• 2 "_at_Delta Releases 2010 Corporate
    Responsibility Report - _at_PRNewswire (press
    release) http//tinyurl.com/64mz3oh"
  • 3 "Another week, another upgrade! Thanks
    _at_Delta!"
  • 4 "I'm not able to check in or select a seat
    for flight DL223/KL6023 to Seattle tomorrow.
    Help? _at_KLM _at_delta"
  • 5 "In my boredom of waiting realized
    _at_deltaairlines is now _at_delta seriously..... Stil
    waiting and your not even unloading status yet"

19
Game Plan
Search Twitter for airline mentions collect
tweet text
Score sentiment for each tweet
Summarize for each airline
Load sentiment word lists
Compare Twitter sentiment with ACSI satisfaction
score
Scrape ACSI web site for airline customer
satisfaction scores
20
Estimating Sentiment
  • There are many good papers and resources
    describing methods to estimate sentiment. These
    are very complex algorithms.
  • For this tutorial, we use a very simple algorithm
    which assigns a score by simply counting the
    number of occurrences of positive and
    negative words in a tweet. The code for our
    score.sentiment() function can be found at the
    end of this deck.
  • Hu Liu have published an opinion lexicon
    which categorizes approximately 6,800 words as
    positive or negative and which can be downloaded.
  • Positive love, best, cool, great, good, amazing
  • Negative hate, worst, sucks, awful, nightmare

21
Load sentiment word lists
  • Download Hu Lius opinion lexicon
  • http//www.cs.uic.edu/liub/FBS/sentiment-analysis
    .html
  • Loading data is one of Rs strengths. These are
    simple text files, though they use as a
    comment character at the beginning
  • gt hu.liu.pos scan('../data/opinion-lexicon-Engli
    sh/positive-words.txt', what'character',
    comment.char'')
  • gt hu.liu.neg scan('../data/opinion-lexicon-Engli
    sh/negative-words.txt', what'character',
    comment.char'')
  • Add a few industry-specific and/or especially
    emphatic terms
  • gt pos.words c(hu.liu.pos, 'upgrade')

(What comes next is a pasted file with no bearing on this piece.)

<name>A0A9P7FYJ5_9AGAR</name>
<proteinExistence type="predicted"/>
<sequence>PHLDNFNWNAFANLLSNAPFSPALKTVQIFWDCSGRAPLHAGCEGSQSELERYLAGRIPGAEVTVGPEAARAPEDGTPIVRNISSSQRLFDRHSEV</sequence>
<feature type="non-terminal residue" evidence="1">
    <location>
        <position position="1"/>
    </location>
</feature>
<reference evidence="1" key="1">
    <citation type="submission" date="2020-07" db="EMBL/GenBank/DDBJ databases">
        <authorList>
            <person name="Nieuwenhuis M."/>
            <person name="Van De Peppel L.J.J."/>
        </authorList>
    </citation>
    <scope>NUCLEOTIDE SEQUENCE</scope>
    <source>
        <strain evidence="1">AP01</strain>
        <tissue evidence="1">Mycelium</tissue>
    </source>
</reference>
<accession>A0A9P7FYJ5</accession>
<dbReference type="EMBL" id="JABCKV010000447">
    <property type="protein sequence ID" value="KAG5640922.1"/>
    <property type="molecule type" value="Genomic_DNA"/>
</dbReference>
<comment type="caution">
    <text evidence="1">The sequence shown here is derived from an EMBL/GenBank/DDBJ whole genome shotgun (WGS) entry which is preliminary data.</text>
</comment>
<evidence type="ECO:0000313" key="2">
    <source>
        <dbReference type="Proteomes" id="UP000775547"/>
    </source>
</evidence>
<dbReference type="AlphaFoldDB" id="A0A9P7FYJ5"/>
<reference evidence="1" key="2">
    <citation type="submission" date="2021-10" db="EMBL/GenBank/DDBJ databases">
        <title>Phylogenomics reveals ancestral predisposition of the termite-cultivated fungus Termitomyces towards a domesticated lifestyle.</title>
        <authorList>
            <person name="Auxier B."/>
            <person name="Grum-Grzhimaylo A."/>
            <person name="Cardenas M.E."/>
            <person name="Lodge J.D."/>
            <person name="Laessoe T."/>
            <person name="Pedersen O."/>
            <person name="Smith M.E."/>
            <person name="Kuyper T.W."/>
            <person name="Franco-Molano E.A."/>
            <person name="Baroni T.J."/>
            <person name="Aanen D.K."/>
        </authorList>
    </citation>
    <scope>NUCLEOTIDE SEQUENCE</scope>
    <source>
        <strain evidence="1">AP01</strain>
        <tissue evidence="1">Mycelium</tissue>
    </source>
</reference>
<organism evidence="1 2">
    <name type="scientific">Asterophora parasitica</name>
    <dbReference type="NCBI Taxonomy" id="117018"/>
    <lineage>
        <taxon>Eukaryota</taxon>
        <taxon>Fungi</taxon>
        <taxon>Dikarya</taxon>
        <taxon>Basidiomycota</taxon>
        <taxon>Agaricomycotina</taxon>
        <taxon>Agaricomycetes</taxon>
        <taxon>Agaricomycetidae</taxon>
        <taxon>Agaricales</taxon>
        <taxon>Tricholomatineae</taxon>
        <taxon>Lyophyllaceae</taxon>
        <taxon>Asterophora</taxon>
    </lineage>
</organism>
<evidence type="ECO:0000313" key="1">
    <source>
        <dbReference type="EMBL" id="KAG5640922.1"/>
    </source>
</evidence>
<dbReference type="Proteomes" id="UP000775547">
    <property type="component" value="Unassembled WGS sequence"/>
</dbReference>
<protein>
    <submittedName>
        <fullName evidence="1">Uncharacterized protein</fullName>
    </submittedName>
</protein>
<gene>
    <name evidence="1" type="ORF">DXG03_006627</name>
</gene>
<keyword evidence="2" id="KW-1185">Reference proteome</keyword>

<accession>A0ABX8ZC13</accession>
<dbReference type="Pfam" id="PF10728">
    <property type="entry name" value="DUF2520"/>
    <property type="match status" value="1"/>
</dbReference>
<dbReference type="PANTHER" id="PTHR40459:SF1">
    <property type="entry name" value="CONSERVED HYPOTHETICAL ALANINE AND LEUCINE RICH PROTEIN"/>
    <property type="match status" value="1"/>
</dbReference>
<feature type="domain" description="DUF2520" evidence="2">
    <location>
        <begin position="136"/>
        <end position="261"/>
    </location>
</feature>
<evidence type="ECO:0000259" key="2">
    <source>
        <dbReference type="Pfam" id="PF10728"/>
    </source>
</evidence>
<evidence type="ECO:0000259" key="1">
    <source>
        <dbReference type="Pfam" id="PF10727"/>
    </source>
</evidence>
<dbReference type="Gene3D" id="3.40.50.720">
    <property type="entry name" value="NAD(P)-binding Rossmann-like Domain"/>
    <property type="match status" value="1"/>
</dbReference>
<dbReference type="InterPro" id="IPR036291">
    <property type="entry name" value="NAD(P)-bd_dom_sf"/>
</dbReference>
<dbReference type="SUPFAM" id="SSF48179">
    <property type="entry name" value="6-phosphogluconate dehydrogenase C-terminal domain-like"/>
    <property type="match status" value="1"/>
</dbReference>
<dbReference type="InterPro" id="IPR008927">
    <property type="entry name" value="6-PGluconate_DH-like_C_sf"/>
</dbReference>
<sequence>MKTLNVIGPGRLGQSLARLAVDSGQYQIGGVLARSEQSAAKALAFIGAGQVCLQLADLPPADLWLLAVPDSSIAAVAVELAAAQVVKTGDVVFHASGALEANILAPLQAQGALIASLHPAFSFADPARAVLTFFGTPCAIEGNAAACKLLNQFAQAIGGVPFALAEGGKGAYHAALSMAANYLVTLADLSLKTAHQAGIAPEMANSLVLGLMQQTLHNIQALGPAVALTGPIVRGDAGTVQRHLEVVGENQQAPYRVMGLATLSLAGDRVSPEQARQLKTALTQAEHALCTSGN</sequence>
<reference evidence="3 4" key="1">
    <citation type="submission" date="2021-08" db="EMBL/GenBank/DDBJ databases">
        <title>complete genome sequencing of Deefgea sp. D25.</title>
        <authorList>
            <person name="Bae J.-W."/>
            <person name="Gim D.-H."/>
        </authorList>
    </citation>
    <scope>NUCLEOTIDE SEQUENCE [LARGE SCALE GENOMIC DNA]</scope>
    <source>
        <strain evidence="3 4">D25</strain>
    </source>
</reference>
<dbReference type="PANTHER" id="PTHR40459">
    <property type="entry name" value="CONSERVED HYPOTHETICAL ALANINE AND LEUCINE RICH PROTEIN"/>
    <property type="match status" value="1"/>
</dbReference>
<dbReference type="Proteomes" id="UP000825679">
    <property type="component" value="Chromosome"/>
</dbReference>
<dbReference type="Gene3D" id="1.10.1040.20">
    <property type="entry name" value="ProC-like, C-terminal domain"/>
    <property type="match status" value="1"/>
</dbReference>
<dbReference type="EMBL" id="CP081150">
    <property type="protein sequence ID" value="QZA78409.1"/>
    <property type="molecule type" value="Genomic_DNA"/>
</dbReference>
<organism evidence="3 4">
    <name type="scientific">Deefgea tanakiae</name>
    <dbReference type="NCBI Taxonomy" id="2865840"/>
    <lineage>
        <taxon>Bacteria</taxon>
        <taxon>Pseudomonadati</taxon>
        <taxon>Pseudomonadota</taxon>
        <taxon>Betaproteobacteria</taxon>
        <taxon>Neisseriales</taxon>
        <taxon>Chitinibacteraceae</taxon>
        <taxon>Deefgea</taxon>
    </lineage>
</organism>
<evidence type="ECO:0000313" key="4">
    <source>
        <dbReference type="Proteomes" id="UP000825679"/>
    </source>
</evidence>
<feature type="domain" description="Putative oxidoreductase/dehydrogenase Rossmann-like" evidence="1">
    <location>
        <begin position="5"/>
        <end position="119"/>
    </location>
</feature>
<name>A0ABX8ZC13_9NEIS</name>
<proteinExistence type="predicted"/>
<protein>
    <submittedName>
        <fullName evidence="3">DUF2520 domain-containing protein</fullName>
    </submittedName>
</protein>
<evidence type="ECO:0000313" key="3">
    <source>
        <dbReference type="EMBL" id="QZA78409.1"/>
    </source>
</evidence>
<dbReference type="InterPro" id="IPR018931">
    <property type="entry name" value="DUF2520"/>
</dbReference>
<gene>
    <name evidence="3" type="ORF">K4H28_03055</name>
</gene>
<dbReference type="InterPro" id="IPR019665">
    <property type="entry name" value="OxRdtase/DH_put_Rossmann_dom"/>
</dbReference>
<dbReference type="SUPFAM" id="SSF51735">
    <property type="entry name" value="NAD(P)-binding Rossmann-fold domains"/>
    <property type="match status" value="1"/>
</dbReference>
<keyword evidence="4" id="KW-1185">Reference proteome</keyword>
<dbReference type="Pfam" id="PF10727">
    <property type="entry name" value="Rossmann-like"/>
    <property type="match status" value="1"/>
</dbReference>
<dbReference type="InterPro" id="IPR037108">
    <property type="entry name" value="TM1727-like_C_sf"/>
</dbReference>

• gt neg.words c(hu.liu.neg, 'wtf', 'wait',
  • 'waiting', 'epicfail', 'mechanical')

The c() function combines objects into vectors or
lists
22
Game Plan
Search Twitter for airline mentions collect
tweet text
Score sentiment for each tweet
Summarize for each airline
Load sentiment word lists
Compare Twitter sentiment with ACSI satisfaction
score
Scrape ACSI web site for airline customer
satisfaction scores
23
Algorithm sanity check
  • gt sample c("You're awesome and I love you",
  • "I hate and hate and hate. So angry. Die!",
  • "Impressed and amazed you are peerless in your
    achievement of unparalleled mediocrity.")
  • gt result score.sentiment(sample, pos.words,
    neg.words)
  • gt class(result)
  • 1 "data.frame"
  • gt resultscore
  • 1 2 -5 4
  • So, not so good with sarcasm. Here are a couple
    of real tweets
  • gt score.sentiment(c("_at_Delta I'm going to need you
    to get it together. Delay on tarmac, delayed
    connection, crazy gate changes... annoyed",
  • "Surprised and happy that _at_Delta helped me avoid
    the 3.5 hr layover I was scheduled for. Patient
    and helpful agents. remarkable"), pos.words,
    neg.words)score
  • 1 -4 5

data.frames hold tabular data so they consist of
columns rows which can be accessed by name or
number. Here, score is the name of a column.
24
Accessing data.frames
  • Heres the data.frame just returned from
    score.sentiment()
  • gt result
  • score
    text
  • 1 2
    You're awesome and I love you
  • 2 -5
    I hate and hate and hate. So angry. Die!
  • 3 4 Impressed and amazed you are peerless in
    your achievement of unparalleled mediocrity.
  • Elements can be accessed by name or position, and
    positions can be ranges
  • gt result1,1
  • 1 2
  • gt result1,'score'
  • 1 2
  • gt result12, 'score'
  • 1 2 -5
  • gt resultc(1,3), 'score'
  • 1 2 4
  • gt result,'score'
  • 1 2 -5 4

25
Score the tweets
  • To score all of the Delta tweets, just feed their
    text into score.sentiment()
  • gt delta.scores score.sentiment(delta.text,
    pos.words, neg.words, .progress'text')

  • 100
  • Lets add two new columns to identify the airline
    for when we combine all the scores later
  • gt delta.scoresairline 'Delta'
  • gt delta.scorescode 'DL

Progress bar provided by plyr
26
Plot Deltas score distribution
  • Rs built-in hist() function will create and plot
    histograms of your data
  • gt hist(delta.scoresscore)

27
The ggplot2 alternative
  • ggplot2 is an alternative graphics package which
    generates more refined graphics
  • gt qplot(delta.scoresscore)

28
Lather. Rinse. Repeat
  • To see how the other airlines fare, collect
    score tweets for other airlines.
  • Then combine all the results into a single
    all.scores data.frame
  • gt all.scores rbind( american.scores,
    continental.scores, delta.scores, jetblue.scores,
    southwest.scores, united.scores, us.scores )